IN Brief

Indiana infant mortality rate ticks up in 2021, primarily for Hispanic babies

By: - December 8, 2022 3:47 pm

Indiana's infant mortality rate creeps up in 2021 (Photo from Centers for Disease Control and Prevention)

Indiana’s infant mortality rate ticked up slightly last year, primarily due to increases among Hispanic babies, according to new data from the Indiana Department of Health.

“Every loss of an Indiana baby is heartbreaking, and seeing our rate go up in our Hispanic population is especially troubling after several years of decline,” said State Health Commissioner Dr. Kris Box, who announced the numbers at an annual infant mortality summit Thursday.

In 2021, 6.7 infants died per 1,000 live births, up slightly from 6.6 in 2020. While mortality among white infants decreased slightly, it increased for Hispanic infants. And the already-high rate for Black infants remained unchanged.

“It will be important to dive more deeply into the data so that we better understand the root causes and can take additional steps to reduce the perinatal risks that contribute to so many of Indiana’s infant deaths,” Box said in a news release, though she said the pandemic could be a factor.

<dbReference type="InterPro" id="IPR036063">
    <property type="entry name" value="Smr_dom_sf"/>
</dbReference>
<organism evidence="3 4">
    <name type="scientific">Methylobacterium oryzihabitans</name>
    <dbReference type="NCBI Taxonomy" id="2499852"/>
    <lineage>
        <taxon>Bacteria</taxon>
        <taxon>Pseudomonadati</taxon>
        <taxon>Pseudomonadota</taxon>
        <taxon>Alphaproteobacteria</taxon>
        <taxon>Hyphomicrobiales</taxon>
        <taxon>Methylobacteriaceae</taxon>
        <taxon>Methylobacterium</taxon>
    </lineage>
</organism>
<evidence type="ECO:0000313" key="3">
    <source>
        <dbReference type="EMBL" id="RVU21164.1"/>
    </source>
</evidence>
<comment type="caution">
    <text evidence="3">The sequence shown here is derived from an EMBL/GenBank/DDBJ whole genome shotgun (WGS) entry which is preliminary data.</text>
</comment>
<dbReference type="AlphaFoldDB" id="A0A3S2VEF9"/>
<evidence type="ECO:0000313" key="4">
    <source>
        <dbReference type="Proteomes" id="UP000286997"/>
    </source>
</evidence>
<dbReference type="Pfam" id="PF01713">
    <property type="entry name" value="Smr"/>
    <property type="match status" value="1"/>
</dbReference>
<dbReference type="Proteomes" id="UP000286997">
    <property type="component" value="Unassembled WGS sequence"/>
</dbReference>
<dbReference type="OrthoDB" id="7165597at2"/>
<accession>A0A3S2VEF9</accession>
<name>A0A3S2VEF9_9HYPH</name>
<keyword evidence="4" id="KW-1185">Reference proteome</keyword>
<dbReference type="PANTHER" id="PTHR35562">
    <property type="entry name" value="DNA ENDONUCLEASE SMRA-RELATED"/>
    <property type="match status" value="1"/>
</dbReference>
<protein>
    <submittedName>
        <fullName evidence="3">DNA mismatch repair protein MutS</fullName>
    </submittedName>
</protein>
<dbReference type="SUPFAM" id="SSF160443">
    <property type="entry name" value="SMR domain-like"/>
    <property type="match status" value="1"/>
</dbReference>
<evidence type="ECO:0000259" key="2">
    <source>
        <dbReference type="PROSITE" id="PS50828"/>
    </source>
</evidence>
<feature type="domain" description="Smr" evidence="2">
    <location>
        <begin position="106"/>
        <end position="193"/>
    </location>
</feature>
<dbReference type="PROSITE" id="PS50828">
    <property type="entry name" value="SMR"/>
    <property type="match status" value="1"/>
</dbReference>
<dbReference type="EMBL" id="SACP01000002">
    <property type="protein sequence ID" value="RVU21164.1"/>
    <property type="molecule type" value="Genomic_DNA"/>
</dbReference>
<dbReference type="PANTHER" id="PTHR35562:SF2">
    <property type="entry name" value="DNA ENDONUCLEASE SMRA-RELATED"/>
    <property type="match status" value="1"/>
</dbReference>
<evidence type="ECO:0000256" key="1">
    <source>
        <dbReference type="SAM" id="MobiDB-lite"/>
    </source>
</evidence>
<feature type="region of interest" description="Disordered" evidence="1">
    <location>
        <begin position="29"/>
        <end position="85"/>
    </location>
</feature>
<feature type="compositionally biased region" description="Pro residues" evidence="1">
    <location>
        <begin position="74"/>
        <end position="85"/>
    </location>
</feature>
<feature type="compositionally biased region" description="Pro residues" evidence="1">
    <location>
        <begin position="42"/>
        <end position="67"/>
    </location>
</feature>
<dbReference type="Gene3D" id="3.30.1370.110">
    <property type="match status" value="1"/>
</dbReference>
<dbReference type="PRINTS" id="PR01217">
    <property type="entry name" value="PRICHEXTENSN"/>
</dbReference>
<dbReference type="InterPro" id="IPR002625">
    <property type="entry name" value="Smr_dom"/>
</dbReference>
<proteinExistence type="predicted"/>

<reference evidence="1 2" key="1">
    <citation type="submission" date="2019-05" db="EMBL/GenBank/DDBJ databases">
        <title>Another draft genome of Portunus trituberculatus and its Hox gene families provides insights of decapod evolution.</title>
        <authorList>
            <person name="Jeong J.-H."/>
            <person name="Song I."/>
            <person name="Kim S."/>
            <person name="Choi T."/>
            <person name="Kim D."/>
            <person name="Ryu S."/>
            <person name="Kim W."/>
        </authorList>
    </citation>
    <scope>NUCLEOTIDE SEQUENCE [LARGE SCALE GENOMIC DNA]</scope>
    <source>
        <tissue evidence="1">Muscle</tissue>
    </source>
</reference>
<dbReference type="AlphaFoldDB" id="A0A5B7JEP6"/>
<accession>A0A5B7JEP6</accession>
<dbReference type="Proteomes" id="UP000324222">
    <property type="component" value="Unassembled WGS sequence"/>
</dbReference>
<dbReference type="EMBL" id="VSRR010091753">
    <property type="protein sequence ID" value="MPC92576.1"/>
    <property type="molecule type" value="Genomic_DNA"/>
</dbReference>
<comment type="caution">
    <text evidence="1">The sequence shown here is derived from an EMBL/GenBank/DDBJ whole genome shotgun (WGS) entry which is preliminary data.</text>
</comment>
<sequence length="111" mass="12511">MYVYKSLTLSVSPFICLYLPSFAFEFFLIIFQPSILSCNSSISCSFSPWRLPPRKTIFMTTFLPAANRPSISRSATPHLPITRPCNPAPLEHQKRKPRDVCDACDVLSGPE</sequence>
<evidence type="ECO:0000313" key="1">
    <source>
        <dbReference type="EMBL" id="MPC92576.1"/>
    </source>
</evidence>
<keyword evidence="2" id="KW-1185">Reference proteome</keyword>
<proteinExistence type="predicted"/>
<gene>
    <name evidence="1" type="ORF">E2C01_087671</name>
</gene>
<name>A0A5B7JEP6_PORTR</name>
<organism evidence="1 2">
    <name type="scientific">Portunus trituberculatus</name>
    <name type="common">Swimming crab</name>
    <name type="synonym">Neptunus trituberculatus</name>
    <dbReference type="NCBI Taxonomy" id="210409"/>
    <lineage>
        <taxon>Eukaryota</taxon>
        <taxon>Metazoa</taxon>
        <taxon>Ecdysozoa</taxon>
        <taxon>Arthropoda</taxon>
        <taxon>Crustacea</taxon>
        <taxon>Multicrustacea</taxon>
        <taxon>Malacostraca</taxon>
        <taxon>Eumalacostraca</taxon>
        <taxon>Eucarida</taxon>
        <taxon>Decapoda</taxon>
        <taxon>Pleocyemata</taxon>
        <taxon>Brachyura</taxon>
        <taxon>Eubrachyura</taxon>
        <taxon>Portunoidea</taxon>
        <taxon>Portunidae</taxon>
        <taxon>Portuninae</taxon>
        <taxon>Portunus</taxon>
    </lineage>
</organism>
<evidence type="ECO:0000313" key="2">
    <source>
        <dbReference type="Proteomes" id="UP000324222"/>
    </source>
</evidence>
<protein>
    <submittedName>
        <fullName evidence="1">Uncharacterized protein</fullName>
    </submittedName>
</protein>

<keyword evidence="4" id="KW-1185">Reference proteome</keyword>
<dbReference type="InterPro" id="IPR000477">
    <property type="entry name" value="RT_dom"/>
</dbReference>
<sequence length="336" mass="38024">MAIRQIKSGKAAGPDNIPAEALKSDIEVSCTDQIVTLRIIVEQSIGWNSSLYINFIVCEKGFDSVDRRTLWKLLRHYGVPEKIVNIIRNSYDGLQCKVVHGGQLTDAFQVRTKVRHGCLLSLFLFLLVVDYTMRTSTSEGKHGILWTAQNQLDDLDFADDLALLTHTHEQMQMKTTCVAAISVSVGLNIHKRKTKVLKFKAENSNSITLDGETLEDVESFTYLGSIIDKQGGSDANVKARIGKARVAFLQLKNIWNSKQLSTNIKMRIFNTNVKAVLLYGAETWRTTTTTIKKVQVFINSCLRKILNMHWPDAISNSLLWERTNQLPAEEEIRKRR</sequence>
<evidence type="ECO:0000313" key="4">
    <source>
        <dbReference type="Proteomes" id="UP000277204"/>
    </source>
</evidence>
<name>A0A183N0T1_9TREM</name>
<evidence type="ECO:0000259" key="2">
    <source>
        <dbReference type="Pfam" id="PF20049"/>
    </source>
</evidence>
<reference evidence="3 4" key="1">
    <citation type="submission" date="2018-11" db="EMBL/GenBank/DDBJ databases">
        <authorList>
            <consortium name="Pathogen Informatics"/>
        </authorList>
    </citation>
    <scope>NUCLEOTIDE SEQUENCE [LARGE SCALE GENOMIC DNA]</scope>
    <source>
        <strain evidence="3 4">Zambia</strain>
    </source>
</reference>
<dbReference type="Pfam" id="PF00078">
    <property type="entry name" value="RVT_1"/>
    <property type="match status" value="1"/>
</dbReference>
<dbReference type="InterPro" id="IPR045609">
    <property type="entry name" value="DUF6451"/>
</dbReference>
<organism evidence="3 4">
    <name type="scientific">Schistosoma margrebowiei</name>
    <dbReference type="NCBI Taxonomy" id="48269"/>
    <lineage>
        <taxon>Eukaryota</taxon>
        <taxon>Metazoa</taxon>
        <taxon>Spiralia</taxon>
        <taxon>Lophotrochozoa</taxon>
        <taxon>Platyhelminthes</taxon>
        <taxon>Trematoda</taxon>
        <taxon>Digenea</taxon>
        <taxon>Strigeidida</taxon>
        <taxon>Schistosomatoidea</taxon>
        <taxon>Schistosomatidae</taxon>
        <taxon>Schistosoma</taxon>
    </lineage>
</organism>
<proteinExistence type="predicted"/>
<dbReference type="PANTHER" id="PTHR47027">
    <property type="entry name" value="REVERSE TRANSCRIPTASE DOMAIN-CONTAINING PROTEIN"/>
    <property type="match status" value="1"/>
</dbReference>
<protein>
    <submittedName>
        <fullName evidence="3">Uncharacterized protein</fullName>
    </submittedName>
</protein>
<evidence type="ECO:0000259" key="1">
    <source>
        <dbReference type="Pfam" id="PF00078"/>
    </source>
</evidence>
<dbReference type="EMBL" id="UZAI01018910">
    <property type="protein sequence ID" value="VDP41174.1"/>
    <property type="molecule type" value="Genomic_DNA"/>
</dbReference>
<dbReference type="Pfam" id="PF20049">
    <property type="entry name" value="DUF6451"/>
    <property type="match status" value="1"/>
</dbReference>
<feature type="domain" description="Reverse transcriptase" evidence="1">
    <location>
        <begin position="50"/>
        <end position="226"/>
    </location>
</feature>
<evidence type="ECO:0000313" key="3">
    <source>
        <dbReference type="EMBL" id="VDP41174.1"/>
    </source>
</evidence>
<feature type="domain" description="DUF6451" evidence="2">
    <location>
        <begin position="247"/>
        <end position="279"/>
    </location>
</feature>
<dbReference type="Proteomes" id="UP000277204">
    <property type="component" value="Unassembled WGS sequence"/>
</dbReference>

Health department spokeswoman Jennifer O’Malley said the new data is still under review.

The most recent report on infant mortality available online is eight years old.

The health department also noted recent work on infant and maternal mortality in its news release, including:

  • My Healthy Baby, an obstetrician navigator program. It launched in 22 counties in 2020 and is scheduled to include all 92 counties by mid-2023.
  • Levels of Care, a birthing facility certification program.
  • Safety bundles, or evaluation and action step programs from the Alliance for Innovation on Maternal Health. Indiana joined the alliance in 2019 and has launched bundles on obstetrical hemorrhage and hypertension in pregnancy.
  • $36 million in health department grants to programs aimed at reducing infant mortality, like funding nurse care in counties without obstetrical services.

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Leslie Bonilla Muñiz
Leslie Bonilla Muñiz

Leslie joins the Indiana Capital Chronicle after covering city government and urban affairs for the Indianapolis Business Journal for more than a year. She graduated from Northwestern University in March 2021, and has reported for the Chicago Tribune, Voice of America and student publications in Evanston, Illinois, Washington, D.C., and Doha, Qatar.